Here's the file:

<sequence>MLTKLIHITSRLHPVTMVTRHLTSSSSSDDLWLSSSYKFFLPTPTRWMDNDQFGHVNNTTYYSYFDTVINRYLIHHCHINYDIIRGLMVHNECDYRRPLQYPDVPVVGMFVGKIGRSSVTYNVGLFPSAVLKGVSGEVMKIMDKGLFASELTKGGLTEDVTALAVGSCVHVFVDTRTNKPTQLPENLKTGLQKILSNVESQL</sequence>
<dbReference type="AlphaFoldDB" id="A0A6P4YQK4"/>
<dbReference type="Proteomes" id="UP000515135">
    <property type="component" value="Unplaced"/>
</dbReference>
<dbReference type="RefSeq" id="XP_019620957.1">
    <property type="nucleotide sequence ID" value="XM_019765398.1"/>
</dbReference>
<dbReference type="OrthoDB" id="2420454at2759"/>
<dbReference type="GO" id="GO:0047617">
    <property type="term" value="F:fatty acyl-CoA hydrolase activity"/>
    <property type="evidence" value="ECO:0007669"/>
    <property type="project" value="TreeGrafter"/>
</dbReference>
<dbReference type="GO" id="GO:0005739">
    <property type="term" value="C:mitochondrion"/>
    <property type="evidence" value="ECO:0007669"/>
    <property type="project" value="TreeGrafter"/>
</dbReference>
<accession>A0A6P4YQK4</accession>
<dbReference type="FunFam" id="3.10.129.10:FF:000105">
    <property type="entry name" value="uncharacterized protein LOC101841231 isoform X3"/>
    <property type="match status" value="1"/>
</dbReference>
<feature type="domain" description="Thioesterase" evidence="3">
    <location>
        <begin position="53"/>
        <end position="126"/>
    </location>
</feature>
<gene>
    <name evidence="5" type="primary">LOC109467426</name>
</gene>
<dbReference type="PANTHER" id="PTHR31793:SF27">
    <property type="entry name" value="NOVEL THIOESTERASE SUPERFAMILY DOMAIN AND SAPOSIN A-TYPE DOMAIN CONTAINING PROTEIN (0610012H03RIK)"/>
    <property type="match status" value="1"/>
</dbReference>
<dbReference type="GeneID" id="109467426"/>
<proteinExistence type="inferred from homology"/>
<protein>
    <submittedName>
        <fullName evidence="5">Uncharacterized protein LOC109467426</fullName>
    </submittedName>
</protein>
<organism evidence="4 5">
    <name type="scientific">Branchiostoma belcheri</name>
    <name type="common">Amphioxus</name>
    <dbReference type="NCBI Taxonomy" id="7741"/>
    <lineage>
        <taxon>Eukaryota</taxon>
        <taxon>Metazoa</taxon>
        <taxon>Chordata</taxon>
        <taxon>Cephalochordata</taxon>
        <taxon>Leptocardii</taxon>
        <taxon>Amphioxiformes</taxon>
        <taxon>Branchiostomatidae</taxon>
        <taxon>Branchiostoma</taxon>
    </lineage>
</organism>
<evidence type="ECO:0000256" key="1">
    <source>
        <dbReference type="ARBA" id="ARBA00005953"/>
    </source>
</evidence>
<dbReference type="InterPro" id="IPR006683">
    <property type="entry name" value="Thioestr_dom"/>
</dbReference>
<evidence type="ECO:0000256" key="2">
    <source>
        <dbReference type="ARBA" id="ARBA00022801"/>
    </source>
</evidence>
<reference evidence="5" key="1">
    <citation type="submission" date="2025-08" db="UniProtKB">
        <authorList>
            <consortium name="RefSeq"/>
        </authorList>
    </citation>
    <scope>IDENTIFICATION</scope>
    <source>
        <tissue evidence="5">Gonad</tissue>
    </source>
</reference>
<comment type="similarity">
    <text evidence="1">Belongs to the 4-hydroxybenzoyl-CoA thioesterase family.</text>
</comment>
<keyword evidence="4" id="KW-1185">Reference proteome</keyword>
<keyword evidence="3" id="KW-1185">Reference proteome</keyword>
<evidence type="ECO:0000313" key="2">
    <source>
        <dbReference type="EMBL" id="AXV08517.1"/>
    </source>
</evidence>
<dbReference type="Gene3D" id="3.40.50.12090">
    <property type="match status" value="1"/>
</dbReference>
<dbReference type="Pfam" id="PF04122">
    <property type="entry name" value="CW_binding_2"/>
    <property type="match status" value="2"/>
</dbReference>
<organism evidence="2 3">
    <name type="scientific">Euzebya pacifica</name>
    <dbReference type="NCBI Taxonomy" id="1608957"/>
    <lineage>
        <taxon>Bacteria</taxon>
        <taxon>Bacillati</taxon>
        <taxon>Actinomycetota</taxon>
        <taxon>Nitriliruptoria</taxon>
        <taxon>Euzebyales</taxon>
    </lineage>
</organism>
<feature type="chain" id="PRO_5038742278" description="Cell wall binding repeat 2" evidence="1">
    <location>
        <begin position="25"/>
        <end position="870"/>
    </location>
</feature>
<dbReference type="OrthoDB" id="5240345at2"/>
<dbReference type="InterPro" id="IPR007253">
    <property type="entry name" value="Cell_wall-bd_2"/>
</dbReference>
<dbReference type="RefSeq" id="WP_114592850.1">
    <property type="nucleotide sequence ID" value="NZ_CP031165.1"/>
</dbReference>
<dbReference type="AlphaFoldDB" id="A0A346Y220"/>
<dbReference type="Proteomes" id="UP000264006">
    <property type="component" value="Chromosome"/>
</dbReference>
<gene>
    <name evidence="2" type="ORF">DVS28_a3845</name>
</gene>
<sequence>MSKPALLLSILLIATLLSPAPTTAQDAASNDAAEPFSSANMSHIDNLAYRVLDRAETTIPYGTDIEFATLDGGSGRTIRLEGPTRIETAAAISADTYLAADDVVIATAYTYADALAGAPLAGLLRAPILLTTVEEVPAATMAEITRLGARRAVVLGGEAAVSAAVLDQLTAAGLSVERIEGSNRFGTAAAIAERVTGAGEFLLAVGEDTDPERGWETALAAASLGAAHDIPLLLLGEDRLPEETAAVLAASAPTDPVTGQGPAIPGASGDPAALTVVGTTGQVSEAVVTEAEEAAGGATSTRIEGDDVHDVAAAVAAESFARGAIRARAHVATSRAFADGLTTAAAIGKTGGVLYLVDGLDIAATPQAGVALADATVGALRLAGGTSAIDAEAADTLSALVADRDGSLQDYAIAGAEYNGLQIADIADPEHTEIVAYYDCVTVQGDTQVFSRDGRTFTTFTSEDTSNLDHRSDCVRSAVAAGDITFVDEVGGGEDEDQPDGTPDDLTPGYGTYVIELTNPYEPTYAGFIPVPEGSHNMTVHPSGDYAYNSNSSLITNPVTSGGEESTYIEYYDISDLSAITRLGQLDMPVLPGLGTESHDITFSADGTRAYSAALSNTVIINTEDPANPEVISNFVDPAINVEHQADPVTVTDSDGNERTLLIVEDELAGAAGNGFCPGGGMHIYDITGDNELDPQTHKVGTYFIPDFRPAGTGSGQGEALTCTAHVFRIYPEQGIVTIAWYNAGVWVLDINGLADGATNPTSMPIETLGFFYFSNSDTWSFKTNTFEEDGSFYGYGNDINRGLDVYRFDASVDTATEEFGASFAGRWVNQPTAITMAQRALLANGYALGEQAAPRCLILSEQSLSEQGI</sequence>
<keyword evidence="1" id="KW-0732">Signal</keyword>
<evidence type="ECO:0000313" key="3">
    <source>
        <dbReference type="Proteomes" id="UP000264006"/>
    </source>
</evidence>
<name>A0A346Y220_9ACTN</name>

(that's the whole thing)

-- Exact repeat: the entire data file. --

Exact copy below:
<sequence>MLTKLIHITSRLHPVTMVTRHLTSSSSSDDLWLSSSYKFFLPTPTRWMDNDQFGHVNNTTYYSYFDTVINRYLIHHCHINYDIIRGLMVHNECDYRRPLQYPDVPVVGMFVGKIGRSSVTYNVGLFPSAVLKGVSGEVMKIMDKGLFASELTKGGLTEDVTALAVGSCVHVFVDTRTNKPTQLPENLKTGLQKILSNVESQL</sequence>
<dbReference type="AlphaFoldDB" id="A0A6P4YQK4"/>
<dbReference type="Proteomes" id="UP000515135">
    <property type="component" value="Unplaced"/>
</dbReference>
<dbReference type="RefSeq" id="XP_019620957.1">
    <property type="nucleotide sequence ID" value="XM_019765398.1"/>
</dbReference>
<dbReference type="OrthoDB" id="2420454at2759"/>
<dbReference type="GO" id="GO:0047617">
    <property type="term" value="F:fatty acyl-CoA hydrolase activity"/>
    <property type="evidence" value="ECO:0007669"/>
    <property type="project" value="TreeGrafter"/>
</dbReference>
<dbReference type="GO" id="GO:0005739">
    <property type="term" value="C:mitochondrion"/>
    <property type="evidence" value="ECO:0007669"/>
    <property type="project" value="TreeGrafter"/>
</dbReference>
<accession>A0A6P4YQK4</accession>
<dbReference type="FunFam" id="3.10.129.10:FF:000105">
    <property type="entry name" value="uncharacterized protein LOC101841231 isoform X3"/>
    <property type="match status" value="1"/>
</dbReference>
<feature type="domain" description="Thioesterase" evidence="3">
    <location>
        <begin position="53"/>
        <end position="126"/>
    </location>
</feature>
<gene>
    <name evidence="5" type="primary">LOC109467426</name>
</gene>
<dbReference type="PANTHER" id="PTHR31793:SF27">
    <property type="entry name" value="NOVEL THIOESTERASE SUPERFAMILY DOMAIN AND SAPOSIN A-TYPE DOMAIN CONTAINING PROTEIN (0610012H03RIK)"/>
    <property type="match status" value="1"/>
</dbReference>
<dbReference type="GeneID" id="109467426"/>
<proteinExistence type="inferred from homology"/>
<protein>
    <submittedName>
        <fullName evidence="5">Uncharacterized protein LOC109467426</fullName>
    </submittedName>
</protein>
<organism evidence="4 5">
    <name type="scientific">Branchiostoma belcheri</name>
    <name type="common">Amphioxus</name>
    <dbReference type="NCBI Taxonomy" id="7741"/>
    <lineage>
        <taxon>Eukaryota</taxon>
        <taxon>Metazoa</taxon>
        <taxon>Chordata</taxon>
        <taxon>Cephalochordata</taxon>
        <taxon>Leptocardii</taxon>
        <taxon>Amphioxiformes</taxon>
        <taxon>Branchiostomatidae</taxon>
        <taxon>Branchiostoma</taxon>
    </lineage>
</organism>
<evidence type="ECO:0000256" key="1">
    <source>
        <dbReference type="ARBA" id="ARBA00005953"/>
    </source>
</evidence>
<dbReference type="InterPro" id="IPR006683">
    <property type="entry name" value="Thioestr_dom"/>
</dbReference>
<evidence type="ECO:0000256" key="2">
    <source>
        <dbReference type="ARBA" id="ARBA00022801"/>
    </source>
</evidence>
<reference evidence="5" key="1">
    <citation type="submission" date="2025-08" db="UniProtKB">
        <authorList>
            <consortium name="RefSeq"/>
        </authorList>
    </citation>
    <scope>IDENTIFICATION</scope>
    <source>
        <tissue evidence="5">Gonad</tissue>
    </source>
</reference>
<comment type="similarity">
    <text evidence="1">Belongs to the 4-hydroxybenzoyl-CoA thioesterase family.</text>
</comment>
<keyword evidence="4" id="KW-1185">Reference proteome</keyword>
<keyword evidence="3" id="KW-1185">Reference proteome</keyword>
<evidence type="ECO:0000313" key="2">
    <source>
        <dbReference type="EMBL" id="AXV08517.1"/>
    </source>
</evidence>
<dbReference type="Gene3D" id="3.40.50.12090">
    <property type="match status" value="1"/>
</dbReference>
<dbReference type="Pfam" id="PF04122">
    <property type="entry name" value="CW_binding_2"/>
    <property type="match status" value="2"/>
</dbReference>
<organism evidence="2 3">
    <name type="scientific">Euzebya pacifica</name>
    <dbReference type="NCBI Taxonomy" id="1608957"/>
    <lineage>
        <taxon>Bacteria</taxon>
        <taxon>Bacillati</taxon>
        <taxon>Actinomycetota</taxon>
        <taxon>Nitriliruptoria</taxon>
        <taxon>Euzebyales</taxon>
    </lineage>
</organism>
<feature type="chain" id="PRO_5038742278" description="Cell wall binding repeat 2" evidence="1">
    <location>
        <begin position="25"/>
        <end position="870"/>
    </location>
</feature>
<dbReference type="OrthoDB" id="5240345at2"/>
<dbReference type="InterPro" id="IPR007253">
    <property type="entry name" value="Cell_wall-bd_2"/>
</dbReference>
<dbReference type="RefSeq" id="WP_114592850.1">
    <property type="nucleotide sequence ID" value="NZ_CP031165.1"/>
</dbReference>
<dbReference type="AlphaFoldDB" id="A0A346Y220"/>
<dbReference type="Proteomes" id="UP000264006">
    <property type="component" value="Chromosome"/>
</dbReference>
<gene>
    <name evidence="2" type="ORF">DVS28_a3845</name>
</gene>
<sequence>MSKPALLLSILLIATLLSPAPTTAQDAASNDAAEPFSSANMSHIDNLAYRVLDRAETTIPYGTDIEFATLDGGSGRTIRLEGPTRIETAAAISADTYLAADDVVIATAYTYADALAGAPLAGLLRAPILLTTVEEVPAATMAEITRLGARRAVVLGGEAAVSAAVLDQLTAAGLSVERIEGSNRFGTAAAIAERVTGAGEFLLAVGEDTDPERGWETALAAASLGAAHDIPLLLLGEDRLPEETAAVLAASAPTDPVTGQGPAIPGASGDPAALTVVGTTGQVSEAVVTEAEEAAGGATSTRIEGDDVHDVAAAVAAESFARGAIRARAHVATSRAFADGLTTAAAIGKTGGVLYLVDGLDIAATPQAGVALADATVGALRLAGGTSAIDAEAADTLSALVADRDGSLQDYAIAGAEYNGLQIADIADPEHTEIVAYYDCVTVQGDTQVFSRDGRTFTTFTSEDTSNLDHRSDCVRSAVAAGDITFVDEVGGGEDEDQPDGTPDDLTPGYGTYVIELTNPYEPTYAGFIPVPEGSHNMTVHPSGDYAYNSNSSLITNPVTSGGEESTYIEYYDISDLSAITRLGQLDMPVLPGLGTESHDITFSADGTRAYSAALSNTVIINTEDPANPEVISNFVDPAINVEHQADPVTVTDSDGNERTLLIVEDELAGAAGNGFCPGGGMHIYDITGDNELDPQTHKVGTYFIPDFRPAGTGSGQGEALTCTAHVFRIYPEQGIVTIAWYNAGVWVLDINGLADGATNPTSMPIETLGFFYFSNSDTWSFKTNTFEEDGSFYGYGNDINRGLDVYRFDASVDTATEEFGASFAGRWVNQPTAITMAQRALLANGYALGEQAAPRCLILSEQSLSEQGI</sequence>
<keyword evidence="1" id="KW-0732">Signal</keyword>
<evidence type="ECO:0000313" key="3">
    <source>
        <dbReference type="Proteomes" id="UP000264006"/>
    </source>
</evidence>
<name>A0A346Y220_9ACTN</name>